To Narrue, thank you for contributing positively to this discussion. I resoundingly condone your tone of reconciliation. However, to be short and to the point, I don’t think it’s realistic that the name of our style will be changed. Here’s why; Pendekar Sanders was authorized to call his Silat Pukulan Cimande Pusaka by Indonesians while he was in Indonesia in the mid 1980s. Prior to that time, his style was called Pukulan Cimande, after what he had learned from Guru Willy Wetzel (a Dutch Indonesian) via Guru John Malterer (his 1st Silat teacher who was also Sanders's only non-Indo. teacher). It was only after he began his trips to Indonesia in 1983 with Pendekar Jafri that he was awarded the title of Pendekar. This was also the time frame when he was told that he should add the word Pusaka after Pukulan Cimande.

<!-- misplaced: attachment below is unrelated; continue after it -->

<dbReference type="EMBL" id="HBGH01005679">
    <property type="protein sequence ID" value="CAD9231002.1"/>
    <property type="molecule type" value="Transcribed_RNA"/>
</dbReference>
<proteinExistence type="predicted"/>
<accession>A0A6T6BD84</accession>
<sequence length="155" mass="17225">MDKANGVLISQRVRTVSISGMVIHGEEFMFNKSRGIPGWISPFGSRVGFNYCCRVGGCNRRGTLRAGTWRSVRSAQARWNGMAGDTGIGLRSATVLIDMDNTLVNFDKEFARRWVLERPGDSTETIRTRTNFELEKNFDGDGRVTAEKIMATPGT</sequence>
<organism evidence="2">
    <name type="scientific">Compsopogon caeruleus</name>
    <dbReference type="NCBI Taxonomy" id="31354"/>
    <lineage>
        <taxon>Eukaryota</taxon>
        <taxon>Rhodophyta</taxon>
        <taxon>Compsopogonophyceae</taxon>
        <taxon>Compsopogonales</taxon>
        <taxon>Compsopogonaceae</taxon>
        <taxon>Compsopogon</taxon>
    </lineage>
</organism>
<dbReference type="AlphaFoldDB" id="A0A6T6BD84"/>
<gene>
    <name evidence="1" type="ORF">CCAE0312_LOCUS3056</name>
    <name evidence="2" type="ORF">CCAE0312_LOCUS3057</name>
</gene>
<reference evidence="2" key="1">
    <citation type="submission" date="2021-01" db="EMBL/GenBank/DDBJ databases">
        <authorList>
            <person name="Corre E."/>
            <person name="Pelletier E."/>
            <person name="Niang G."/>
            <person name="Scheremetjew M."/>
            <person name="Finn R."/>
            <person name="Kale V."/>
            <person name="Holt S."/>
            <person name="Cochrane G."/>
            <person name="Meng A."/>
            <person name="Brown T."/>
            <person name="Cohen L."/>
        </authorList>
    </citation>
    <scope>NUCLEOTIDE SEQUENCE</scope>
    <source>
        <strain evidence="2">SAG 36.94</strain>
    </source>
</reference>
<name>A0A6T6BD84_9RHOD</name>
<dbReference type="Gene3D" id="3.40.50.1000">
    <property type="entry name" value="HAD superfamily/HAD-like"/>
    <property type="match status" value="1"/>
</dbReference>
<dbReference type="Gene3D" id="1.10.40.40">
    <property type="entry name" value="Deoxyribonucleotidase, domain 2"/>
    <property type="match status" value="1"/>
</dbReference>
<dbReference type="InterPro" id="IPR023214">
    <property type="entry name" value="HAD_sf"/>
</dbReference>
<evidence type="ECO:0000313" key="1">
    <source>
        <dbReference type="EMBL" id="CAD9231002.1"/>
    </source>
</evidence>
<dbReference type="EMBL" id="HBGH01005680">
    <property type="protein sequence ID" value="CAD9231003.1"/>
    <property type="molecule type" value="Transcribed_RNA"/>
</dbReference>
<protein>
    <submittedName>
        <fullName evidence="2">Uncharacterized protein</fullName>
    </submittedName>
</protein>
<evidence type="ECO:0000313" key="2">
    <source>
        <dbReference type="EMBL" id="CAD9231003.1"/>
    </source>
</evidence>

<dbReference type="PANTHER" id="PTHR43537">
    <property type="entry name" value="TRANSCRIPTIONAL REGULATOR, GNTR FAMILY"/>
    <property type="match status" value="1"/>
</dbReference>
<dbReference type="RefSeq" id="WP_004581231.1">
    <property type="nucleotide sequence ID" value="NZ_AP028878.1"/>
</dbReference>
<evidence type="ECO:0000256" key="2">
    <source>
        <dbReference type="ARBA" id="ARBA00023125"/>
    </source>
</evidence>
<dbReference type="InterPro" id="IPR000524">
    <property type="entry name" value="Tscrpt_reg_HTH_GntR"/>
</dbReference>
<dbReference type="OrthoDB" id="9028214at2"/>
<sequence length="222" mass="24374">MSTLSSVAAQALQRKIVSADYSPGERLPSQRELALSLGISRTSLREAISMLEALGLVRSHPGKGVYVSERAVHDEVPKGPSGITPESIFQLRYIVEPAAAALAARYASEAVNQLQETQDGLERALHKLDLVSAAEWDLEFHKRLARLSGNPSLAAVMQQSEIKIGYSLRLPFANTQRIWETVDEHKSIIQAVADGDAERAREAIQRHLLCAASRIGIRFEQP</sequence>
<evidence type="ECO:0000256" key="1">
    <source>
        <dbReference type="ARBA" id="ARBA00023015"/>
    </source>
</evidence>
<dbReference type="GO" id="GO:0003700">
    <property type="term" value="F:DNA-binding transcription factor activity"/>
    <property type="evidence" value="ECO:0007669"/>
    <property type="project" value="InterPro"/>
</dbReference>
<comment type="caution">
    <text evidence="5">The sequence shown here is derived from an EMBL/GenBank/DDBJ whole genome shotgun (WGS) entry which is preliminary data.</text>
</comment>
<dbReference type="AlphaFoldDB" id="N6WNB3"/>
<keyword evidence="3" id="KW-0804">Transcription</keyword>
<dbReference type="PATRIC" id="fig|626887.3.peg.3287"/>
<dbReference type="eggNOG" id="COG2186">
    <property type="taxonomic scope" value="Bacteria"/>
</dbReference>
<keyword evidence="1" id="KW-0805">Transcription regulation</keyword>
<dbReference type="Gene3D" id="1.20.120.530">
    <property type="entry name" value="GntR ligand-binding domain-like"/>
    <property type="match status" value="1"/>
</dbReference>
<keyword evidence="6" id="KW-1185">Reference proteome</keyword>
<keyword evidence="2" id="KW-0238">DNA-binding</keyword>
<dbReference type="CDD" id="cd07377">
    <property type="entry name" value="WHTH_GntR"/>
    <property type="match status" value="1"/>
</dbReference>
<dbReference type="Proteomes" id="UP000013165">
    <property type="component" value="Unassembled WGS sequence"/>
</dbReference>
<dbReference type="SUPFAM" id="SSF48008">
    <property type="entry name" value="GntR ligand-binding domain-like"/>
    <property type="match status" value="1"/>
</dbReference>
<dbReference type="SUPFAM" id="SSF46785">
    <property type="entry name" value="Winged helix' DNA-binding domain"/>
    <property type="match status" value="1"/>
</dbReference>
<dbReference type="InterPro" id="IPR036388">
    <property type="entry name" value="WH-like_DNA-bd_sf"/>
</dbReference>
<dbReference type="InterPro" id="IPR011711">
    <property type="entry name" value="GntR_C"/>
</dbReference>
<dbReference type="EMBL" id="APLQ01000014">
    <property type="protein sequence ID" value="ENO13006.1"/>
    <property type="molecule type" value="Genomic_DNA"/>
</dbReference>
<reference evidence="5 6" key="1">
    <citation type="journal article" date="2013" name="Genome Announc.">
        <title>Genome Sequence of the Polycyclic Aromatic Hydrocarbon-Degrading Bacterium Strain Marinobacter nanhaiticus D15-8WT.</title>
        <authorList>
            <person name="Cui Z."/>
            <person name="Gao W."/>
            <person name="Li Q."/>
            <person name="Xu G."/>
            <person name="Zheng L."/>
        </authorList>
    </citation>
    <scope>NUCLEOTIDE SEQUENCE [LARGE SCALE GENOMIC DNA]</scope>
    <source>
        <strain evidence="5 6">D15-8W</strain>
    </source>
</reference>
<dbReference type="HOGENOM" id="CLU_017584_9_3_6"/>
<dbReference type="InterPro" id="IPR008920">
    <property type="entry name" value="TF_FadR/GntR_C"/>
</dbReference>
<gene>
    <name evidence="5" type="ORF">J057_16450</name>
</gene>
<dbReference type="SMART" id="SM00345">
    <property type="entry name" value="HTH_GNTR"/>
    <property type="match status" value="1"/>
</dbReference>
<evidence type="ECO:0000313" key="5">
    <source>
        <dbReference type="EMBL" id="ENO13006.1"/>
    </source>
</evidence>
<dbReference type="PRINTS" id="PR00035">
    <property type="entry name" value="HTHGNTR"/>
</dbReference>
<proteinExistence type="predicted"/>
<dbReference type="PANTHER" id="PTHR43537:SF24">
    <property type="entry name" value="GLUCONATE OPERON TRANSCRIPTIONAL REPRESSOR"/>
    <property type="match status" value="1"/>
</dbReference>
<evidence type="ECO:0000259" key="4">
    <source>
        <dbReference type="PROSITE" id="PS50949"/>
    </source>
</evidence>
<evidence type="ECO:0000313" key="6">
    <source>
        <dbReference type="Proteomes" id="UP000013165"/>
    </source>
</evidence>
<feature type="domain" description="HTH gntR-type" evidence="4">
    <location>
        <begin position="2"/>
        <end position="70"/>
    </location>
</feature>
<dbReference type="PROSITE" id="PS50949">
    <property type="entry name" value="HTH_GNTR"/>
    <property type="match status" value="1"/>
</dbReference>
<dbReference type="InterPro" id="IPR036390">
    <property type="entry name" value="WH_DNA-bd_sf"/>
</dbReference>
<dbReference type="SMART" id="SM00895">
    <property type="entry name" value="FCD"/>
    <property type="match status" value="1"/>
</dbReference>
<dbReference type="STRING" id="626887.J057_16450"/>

Fast forward to the present day, and we have a group of online people who have expressed to us that we shouldn't call our Silat Pukulan Cimande Pusaka. Now bear in mind that for the better part of twenty years, nobody has ever said word one about the name of our Silat. Not over the Internet, not in person, not over the telephone or via fax, and certainly not when Pendekar Sanders or any of his students have made their literally dozens of trips to Indonesia . So to quell the recent voices of some online people we are asked to change the name of our Silat? A name that we’ve had for 20 years and was endorsed by Indonesians? Honestly Narrue, it's not likely to happen. But thank you again for your sentiment. :)